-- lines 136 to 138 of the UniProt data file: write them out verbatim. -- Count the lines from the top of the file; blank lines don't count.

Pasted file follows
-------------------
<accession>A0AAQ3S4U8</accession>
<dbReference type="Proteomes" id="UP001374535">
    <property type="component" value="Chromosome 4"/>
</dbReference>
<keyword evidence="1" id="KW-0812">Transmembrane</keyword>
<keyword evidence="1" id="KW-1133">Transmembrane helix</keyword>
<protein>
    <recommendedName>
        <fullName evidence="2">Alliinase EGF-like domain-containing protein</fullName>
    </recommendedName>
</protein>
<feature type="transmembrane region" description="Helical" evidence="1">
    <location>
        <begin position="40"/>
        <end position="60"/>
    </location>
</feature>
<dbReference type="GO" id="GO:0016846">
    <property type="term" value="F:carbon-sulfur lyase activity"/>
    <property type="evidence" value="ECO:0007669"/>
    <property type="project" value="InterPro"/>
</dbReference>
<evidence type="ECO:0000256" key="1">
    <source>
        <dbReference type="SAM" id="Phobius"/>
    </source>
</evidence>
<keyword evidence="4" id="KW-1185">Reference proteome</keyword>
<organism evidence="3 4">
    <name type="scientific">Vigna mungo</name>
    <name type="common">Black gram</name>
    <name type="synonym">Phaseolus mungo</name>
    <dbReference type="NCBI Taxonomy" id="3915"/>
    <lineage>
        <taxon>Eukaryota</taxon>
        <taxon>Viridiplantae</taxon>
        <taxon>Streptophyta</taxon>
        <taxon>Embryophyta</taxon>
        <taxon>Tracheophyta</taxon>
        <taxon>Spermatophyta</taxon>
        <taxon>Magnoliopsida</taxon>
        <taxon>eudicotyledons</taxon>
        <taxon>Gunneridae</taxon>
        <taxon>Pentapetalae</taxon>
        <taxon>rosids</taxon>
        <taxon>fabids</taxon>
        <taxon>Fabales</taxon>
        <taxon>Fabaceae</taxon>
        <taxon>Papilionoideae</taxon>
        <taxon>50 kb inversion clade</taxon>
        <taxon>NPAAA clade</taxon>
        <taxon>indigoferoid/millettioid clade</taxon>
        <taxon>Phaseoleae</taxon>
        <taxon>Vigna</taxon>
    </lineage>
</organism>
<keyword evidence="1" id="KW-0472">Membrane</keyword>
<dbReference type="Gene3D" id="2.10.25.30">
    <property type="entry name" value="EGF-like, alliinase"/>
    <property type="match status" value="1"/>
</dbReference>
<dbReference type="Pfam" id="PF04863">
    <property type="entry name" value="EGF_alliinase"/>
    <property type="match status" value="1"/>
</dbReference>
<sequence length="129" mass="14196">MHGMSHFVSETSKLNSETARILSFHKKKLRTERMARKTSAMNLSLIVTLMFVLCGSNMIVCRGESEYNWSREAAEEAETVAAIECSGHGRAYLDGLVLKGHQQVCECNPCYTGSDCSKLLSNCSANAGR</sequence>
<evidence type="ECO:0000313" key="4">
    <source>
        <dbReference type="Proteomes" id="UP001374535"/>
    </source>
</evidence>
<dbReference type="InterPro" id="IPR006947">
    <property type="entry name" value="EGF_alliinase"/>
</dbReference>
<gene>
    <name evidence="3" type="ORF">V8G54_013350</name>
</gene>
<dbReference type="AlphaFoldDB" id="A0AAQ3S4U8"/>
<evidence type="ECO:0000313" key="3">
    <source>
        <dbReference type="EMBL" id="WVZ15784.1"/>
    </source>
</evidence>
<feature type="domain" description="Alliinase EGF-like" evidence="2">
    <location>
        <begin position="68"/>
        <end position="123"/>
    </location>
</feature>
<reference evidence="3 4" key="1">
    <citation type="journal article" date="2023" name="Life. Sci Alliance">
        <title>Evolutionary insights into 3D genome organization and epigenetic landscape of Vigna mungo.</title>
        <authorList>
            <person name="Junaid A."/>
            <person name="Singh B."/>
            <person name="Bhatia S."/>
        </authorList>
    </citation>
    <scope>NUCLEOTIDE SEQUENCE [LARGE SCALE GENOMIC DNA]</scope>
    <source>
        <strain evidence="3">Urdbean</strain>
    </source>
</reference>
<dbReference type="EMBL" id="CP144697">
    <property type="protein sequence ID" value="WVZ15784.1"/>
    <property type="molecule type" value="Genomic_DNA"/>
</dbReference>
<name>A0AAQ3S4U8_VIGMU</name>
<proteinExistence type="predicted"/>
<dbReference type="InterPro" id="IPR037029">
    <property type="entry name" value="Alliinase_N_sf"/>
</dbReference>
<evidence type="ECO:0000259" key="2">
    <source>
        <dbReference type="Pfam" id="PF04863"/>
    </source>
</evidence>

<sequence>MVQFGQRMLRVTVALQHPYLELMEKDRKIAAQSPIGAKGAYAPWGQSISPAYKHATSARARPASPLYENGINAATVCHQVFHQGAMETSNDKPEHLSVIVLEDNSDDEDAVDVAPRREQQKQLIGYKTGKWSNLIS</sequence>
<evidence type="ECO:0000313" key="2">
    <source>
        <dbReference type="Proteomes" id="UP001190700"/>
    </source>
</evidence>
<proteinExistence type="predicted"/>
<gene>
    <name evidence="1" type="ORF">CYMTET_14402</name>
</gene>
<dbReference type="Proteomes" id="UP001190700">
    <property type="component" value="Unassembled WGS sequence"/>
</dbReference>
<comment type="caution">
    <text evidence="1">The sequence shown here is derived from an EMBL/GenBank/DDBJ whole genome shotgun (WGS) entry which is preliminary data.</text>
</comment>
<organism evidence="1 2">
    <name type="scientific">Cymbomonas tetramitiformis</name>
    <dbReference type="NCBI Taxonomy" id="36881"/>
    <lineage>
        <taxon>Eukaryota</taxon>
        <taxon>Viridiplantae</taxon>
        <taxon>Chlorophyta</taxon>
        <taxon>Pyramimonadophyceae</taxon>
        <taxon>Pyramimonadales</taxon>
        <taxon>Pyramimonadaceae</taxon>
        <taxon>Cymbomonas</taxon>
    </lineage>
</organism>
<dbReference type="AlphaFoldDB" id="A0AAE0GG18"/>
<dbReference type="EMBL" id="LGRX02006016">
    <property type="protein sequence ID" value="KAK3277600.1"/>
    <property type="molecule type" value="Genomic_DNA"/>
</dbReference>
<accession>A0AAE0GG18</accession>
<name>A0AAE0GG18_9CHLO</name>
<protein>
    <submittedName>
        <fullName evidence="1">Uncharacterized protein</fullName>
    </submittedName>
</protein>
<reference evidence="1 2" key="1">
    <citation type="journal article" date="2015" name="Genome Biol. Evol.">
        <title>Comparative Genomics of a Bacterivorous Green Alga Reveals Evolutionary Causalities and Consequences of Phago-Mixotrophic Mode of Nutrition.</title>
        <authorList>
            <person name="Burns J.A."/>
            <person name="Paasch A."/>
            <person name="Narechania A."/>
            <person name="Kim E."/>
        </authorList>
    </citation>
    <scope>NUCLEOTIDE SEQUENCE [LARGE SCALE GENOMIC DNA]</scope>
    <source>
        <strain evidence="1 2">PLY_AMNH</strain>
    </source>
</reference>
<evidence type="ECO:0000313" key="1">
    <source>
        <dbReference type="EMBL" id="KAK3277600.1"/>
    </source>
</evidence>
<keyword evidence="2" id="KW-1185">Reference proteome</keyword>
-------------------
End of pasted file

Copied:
    <dbReference type="NCBI Taxonomy" id="36881"/>
    <lineage>
        <taxon>Eukaryota</taxon>